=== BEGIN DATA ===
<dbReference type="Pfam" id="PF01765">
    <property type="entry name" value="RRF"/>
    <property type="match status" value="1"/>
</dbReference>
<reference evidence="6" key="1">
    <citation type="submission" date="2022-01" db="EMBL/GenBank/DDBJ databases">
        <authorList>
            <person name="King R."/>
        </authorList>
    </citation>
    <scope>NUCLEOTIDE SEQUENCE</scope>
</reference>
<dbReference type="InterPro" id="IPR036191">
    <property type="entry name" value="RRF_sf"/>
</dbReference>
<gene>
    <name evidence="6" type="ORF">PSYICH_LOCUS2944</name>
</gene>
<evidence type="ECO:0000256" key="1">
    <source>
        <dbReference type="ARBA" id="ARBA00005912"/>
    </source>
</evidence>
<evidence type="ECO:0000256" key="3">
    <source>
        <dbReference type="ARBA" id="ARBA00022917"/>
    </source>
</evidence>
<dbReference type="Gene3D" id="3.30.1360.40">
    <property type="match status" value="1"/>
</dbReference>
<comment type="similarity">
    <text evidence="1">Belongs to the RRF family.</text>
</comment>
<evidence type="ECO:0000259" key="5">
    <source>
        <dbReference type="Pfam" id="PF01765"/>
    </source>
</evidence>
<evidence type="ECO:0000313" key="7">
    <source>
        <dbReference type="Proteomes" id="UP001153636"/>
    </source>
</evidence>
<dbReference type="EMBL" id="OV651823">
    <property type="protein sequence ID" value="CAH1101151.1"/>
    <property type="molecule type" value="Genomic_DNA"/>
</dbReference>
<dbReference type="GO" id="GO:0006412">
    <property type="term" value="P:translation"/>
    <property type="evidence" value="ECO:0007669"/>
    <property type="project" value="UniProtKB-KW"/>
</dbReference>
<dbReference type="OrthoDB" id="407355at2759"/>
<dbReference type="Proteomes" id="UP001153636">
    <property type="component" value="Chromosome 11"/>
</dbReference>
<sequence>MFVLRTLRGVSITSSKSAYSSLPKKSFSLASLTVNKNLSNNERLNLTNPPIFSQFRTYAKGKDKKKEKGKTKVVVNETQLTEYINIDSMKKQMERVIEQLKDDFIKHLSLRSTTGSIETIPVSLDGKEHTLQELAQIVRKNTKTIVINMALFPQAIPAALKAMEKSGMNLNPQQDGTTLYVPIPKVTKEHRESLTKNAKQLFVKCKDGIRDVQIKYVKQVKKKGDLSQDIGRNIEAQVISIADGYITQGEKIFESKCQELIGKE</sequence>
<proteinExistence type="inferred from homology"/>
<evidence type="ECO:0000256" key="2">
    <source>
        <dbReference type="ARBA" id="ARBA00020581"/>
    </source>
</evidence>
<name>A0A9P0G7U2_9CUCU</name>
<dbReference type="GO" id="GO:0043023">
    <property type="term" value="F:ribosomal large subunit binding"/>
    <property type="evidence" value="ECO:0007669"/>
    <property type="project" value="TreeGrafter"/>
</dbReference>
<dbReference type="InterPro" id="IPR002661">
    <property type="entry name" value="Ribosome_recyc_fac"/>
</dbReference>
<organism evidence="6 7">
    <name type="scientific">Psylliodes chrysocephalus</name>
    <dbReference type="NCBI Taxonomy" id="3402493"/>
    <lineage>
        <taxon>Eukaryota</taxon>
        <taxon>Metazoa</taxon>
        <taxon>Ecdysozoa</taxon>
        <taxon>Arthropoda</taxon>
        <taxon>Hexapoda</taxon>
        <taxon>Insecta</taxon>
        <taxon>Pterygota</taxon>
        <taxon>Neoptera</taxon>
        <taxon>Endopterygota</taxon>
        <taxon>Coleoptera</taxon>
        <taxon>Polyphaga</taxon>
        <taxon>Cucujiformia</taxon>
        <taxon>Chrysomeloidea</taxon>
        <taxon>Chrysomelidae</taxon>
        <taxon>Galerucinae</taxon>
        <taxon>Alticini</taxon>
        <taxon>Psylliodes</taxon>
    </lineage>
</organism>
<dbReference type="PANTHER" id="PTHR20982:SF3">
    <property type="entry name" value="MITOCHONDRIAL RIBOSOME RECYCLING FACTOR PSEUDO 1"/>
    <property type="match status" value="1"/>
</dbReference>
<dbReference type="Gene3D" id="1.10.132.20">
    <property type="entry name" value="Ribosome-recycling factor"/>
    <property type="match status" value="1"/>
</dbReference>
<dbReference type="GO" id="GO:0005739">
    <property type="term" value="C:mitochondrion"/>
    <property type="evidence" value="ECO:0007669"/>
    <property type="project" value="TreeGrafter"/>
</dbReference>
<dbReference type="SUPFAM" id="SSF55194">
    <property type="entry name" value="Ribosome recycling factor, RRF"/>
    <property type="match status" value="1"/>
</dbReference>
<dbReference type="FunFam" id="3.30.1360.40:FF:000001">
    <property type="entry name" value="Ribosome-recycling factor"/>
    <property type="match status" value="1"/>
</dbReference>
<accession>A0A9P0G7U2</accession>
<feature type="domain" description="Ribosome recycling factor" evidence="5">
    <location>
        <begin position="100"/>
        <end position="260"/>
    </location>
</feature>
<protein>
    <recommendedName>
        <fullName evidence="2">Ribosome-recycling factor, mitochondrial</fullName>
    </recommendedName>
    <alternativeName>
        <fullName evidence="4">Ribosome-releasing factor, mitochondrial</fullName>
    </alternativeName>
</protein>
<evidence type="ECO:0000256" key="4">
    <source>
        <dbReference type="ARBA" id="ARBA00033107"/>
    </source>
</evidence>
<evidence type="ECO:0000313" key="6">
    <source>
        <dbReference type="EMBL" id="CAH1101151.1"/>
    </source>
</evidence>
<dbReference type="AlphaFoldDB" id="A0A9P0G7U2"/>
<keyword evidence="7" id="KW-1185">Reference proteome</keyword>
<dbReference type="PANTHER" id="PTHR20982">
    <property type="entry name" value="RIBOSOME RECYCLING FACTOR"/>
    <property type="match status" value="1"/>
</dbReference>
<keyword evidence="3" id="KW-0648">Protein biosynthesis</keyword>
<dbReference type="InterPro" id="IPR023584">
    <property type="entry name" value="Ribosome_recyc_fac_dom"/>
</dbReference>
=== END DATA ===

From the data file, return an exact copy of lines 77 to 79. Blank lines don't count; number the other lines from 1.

    <lineage>
        <taxon>Eukaryota</taxon>
        <taxon>Metazoa</taxon>